1.1 BACKGROUND OF THE STUDY
Nigeria is governed by a federal system; hence its fiscal operations also adhere to the same principle. This has serious implications on how the tax system is managed in the country. In Nigeria, the government’s fiscal power is based on three – tiered tax structure divided between the federal, state and local governments, each of which has different taxes jurisdiction. As of 2002, all three levels of government share about 40 different taxes and levies.
The Nigeria tax system is lopsided, and dominated by oil revenue. The most veritable tax handles are under the control of the federal government while the lower tiers are responsible for the less buoyant ones – the federal government taxes corporate bodies while state and local government tax individuals. While the federal government on average accounts for 90 per cent of the over all revenue annually, it only accounts for about 70 per cent of total government expenditure. In 1995, the breakdown of total tax and levy collection of the three tiers was 96.4 per cent for the federal government and 0.4 per cent for the local government (Phillips, 1997). A major element contributing to this development was the prolonged military rule that had ignored constitutional provision.
Over the past four decades, the country’s revenue was largely derived from primary products. Between 1960 and the early 19970s, revenue from agricultural products dominated, while revenue from other sources was considered as residual. Since the oil boom of 1973/4 to date, however, oil has dominated Nigeria’s revenue structure and its share in federally collected revenue rose from 26.3 percent in 1970 to 81.8, 72.6 and 76.3 in 1979, 1989 and 1999, respectively. Over the past two decades oil was accounted for at least 70 percent of the revenue, thus indicating that traditional tax revenue, has never assumed strong role in the country’s management of fiscal policy. Instead of transforming or diversifying the existing revenue base, fiscal management has merely transited from one primary product based revenue to another, making the economy susceptible to fluctuation of the international oil market.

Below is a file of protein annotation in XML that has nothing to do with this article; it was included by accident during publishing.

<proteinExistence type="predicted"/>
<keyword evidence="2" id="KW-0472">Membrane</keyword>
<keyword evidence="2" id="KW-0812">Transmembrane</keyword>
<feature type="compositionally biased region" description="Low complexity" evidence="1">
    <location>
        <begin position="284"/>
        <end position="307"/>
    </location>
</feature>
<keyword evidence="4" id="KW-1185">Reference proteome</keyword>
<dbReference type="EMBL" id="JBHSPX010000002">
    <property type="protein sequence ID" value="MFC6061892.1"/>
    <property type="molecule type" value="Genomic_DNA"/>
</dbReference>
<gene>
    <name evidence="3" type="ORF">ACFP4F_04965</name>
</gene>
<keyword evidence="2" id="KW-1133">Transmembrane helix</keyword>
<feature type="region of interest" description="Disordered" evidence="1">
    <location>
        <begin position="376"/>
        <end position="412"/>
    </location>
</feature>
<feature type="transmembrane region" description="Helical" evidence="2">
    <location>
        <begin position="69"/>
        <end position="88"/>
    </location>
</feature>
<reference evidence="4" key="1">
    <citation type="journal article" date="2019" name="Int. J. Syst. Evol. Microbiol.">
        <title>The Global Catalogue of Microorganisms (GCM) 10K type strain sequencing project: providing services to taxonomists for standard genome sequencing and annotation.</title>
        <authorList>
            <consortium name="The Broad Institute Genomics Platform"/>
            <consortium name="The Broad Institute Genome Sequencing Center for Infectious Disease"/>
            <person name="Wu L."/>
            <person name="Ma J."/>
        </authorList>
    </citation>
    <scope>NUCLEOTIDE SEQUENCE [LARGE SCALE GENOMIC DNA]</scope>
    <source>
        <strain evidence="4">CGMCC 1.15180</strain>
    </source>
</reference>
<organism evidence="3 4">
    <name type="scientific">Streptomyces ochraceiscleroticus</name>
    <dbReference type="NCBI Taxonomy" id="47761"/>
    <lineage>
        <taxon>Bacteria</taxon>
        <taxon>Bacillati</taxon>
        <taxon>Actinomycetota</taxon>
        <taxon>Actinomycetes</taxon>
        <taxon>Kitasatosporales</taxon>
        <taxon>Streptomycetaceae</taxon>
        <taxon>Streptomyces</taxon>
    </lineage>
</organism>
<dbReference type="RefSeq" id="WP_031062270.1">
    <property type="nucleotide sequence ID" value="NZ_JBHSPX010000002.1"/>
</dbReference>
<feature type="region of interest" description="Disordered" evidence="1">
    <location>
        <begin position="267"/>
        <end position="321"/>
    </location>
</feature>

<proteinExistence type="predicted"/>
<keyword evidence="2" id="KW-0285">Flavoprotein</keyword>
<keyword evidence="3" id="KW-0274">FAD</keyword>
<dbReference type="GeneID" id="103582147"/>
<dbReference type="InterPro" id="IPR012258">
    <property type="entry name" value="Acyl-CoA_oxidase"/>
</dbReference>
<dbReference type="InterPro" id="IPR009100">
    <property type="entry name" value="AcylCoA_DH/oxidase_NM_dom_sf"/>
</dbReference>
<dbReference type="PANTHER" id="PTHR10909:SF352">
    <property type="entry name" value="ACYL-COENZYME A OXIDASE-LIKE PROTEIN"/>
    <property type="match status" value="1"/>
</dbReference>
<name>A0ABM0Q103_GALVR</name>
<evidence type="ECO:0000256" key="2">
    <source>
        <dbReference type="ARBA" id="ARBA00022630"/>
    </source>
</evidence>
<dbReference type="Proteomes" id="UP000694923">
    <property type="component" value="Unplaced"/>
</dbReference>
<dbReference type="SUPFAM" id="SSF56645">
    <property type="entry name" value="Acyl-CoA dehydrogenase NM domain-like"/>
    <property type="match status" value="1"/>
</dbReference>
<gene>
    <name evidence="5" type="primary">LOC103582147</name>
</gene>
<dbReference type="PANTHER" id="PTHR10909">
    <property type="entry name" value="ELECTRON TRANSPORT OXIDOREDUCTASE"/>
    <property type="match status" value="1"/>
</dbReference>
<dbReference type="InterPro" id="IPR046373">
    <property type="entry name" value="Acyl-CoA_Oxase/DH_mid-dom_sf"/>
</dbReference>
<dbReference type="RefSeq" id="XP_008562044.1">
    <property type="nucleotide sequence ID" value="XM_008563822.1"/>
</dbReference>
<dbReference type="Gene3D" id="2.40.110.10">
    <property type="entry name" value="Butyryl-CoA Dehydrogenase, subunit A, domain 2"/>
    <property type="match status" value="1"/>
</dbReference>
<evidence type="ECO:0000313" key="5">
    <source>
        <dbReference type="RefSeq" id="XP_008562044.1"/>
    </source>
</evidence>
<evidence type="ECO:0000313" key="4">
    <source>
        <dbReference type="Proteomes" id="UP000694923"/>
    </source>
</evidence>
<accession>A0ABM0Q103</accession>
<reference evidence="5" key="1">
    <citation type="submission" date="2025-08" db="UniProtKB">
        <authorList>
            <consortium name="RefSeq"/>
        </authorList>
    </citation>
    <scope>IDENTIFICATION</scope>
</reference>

The need to address this problem led to several taxes policy reforms. The tax policy reviews of 1991 and 2003, as well as the yearly amendments given in the annual budget, were geared towards addressing this issue. But not much has been achieved. Perhaps to understand the importance of tax policy reforms, one needs to appreciate the urgency for such reforms. Why the need for tax policy reforms in Nigeria? First, there is a compelling need to diversify the revenue portfolio for the country in order to safeguard against the volatility of crude oil prices and to promote fiscal sustainability an economic viability at lower tiers of government. Secondly, Nigeria operates on cash budget system, where as proposals for expenditure are always anchored to revenue projections. This facilitates determining the optimal tax rate for a given level of expenditure. Thus accuracy in revenue projection is vital for devising an appropriate framework for sustainable fiscal management, and this can be realized only if reforms are undertaken on existing tax polices in order to achieve some improvement.
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